Kananaskis Conservation Pass nets zero fines — for now
The days of chancing it and taking a trip to K-country without a Kananaskis Conservation Pass are over soon
The days of chancing it and taking a trip to K-country without a Kananaskis Conservation Pass are over soon.
After a year-long grace period, the province is gearing up to implement enforcement in the coming weeks, with fines in store for those who didn't purchase a single day, multi-day or annual pass.
Alberta Parks hasn't issued a single infraction ticket since implementing the pass back in June 2021.
But they have been doing educational compliance checks at random trailheads.
"Compliance overall has been really, really good," said Lead Park Recreation and Resource Officer Doug Frizzell, "We're averaging around 80 to 85 per cent compliance. Last week was our highest compliance weekend of 96 per cent, with people already having purchased the pass before they showed up."
Drivers go through a check-stop of sorts, where Alberta Parks employees ask them if they have purchased a pass, where they got it, and take down the first three digits of their postal code.
Frizzell said most of the visitors they see are from Calgary.
Of course, some park-goers are nervous to admit they don't have a pass in hand when they see the compliance check set up. Several cars pulled over ahead of the stop to whip a U-turn.
Frizzell said they often see those cars again 20 minutes later with a freshly-printed receipt in hand. People turn around to make the trip to a Kananaskis Visitor Information Centre, or find a couple of bars of cell service and purchase the pass online.
Even when the enforcement begins, Frizzell said tickets won't be doled out on the spot. He said visitors need to purchase a day pass before midnight on the days they visit to ensure they aren't hit with a $150 fine.
Global Traffic Group won the contract to conduct enforcement and will be scanning license plates using photo technology in the coming weeks.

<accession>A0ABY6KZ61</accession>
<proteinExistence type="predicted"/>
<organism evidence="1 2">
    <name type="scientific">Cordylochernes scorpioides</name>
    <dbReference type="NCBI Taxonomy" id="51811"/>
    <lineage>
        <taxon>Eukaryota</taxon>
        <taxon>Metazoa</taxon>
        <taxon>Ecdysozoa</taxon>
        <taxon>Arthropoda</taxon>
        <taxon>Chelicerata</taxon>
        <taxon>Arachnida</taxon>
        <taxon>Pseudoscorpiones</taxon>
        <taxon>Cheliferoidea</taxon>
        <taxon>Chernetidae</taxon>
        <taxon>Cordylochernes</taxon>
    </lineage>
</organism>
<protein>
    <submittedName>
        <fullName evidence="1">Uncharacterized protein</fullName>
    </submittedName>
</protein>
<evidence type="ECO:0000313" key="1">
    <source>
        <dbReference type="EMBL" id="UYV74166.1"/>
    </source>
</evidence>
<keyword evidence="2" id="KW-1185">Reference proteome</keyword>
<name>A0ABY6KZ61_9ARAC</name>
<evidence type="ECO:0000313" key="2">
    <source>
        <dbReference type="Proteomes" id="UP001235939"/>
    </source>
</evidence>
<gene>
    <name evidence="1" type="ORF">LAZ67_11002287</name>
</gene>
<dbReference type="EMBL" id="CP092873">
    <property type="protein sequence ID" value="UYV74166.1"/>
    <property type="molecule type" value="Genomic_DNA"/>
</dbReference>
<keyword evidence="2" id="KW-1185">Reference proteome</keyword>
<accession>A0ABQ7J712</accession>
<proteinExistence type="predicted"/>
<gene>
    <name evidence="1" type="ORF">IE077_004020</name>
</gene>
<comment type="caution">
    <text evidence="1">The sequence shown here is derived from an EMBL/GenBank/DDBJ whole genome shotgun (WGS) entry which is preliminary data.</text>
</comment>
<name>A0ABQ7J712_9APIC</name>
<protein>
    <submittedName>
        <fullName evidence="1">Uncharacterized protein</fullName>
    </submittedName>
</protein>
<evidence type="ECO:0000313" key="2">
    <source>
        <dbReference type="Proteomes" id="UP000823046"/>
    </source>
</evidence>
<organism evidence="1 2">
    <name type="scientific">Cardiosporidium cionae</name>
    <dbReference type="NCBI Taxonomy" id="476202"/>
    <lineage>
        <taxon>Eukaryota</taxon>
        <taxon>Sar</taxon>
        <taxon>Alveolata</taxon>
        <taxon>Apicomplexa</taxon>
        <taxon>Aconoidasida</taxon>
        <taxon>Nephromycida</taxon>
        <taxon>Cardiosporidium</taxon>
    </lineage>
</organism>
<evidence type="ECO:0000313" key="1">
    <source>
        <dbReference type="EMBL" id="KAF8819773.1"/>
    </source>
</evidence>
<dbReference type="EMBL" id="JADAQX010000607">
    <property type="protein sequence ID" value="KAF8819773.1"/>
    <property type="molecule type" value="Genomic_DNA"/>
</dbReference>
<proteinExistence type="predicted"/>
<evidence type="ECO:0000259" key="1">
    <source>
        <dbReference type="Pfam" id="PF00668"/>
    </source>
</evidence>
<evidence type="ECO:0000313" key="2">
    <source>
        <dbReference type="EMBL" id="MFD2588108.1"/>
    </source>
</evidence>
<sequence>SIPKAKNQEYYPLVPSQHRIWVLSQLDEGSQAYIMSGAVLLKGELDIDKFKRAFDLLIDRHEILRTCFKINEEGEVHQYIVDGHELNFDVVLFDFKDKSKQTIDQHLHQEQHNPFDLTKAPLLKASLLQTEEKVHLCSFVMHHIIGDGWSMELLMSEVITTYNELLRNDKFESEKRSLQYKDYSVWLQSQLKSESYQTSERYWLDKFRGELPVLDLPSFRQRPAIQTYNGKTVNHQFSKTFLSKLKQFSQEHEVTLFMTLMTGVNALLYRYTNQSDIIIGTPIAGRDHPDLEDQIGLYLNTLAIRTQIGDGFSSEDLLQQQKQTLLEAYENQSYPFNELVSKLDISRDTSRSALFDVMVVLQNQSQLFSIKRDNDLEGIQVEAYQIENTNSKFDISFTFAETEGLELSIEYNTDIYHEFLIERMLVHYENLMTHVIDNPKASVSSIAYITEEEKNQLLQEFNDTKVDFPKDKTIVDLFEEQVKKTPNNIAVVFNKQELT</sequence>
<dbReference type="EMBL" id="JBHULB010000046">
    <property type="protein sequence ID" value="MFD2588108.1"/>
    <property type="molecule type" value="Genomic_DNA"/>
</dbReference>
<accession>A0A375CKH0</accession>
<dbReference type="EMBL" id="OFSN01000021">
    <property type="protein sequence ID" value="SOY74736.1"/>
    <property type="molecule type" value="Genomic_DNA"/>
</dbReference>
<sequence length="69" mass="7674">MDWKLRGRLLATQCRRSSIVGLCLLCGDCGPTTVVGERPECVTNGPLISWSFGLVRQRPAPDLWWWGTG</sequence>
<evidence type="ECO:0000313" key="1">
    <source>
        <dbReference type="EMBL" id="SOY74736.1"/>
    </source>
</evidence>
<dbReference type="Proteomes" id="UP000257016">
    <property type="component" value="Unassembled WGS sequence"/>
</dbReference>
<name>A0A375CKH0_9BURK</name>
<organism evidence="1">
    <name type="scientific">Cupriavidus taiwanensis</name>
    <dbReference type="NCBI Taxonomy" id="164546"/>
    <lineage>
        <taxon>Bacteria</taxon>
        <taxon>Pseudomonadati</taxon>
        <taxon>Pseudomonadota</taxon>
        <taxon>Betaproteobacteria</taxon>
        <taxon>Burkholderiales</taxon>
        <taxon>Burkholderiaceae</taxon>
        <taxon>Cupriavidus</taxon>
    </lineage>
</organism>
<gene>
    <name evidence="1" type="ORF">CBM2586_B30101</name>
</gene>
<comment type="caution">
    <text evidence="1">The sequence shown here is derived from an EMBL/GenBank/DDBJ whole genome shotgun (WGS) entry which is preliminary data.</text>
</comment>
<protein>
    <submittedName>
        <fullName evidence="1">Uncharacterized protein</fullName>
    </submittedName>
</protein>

"It's just in the beginning stages right now of getting geared up," Fizzell said. "So we're just kind of at the end of the compliance checks and they will move into enforcement in June."
At the Kananaskis Visitor Information Centre near Barrier Lake, cars file in and out of the lot.
Once parked, some people stop to hit the bathrooms, and others double-check their license plate numbers before heading inside the building to buy a pass.
Many here are new to Calgary, including Dave Kent and Shannon Miller who recently moved from Edmonton. Today, they're just grabbing a day pass until they decide if hiking trails are worth splurging for.
"We're hoping to come out to the area often enough to make it worthwhile," Miller said.
With a little one in tow, Heidi and Larkin Cook are happy to be close to home for a Kananaskis staycation.
Despite living nearby in Calgary, it's their first time purchasing a pass. Typically they head to Banff or Canmore.
Larkin doesn't mind paying the fee because it helps maintain the provincial park. He's happy to hear the province is easing into ticketing those who skip buying the pass.
"I can imagine it probably has a lot of positives to it," Larkin said. "But obviously the negative for a lot of people is it was the lowest cost alternative activity to do if you lived in Calgary and now it just has an extra cost to it, which can be difficult for some people."
In its first fiscal year, the conservation pass generated $12 million. Since 2021 when the pass came into effect, Albertans bought more than 110,000 annual passes.
The pass costs users $15 a day or $90 a year per vehicle.
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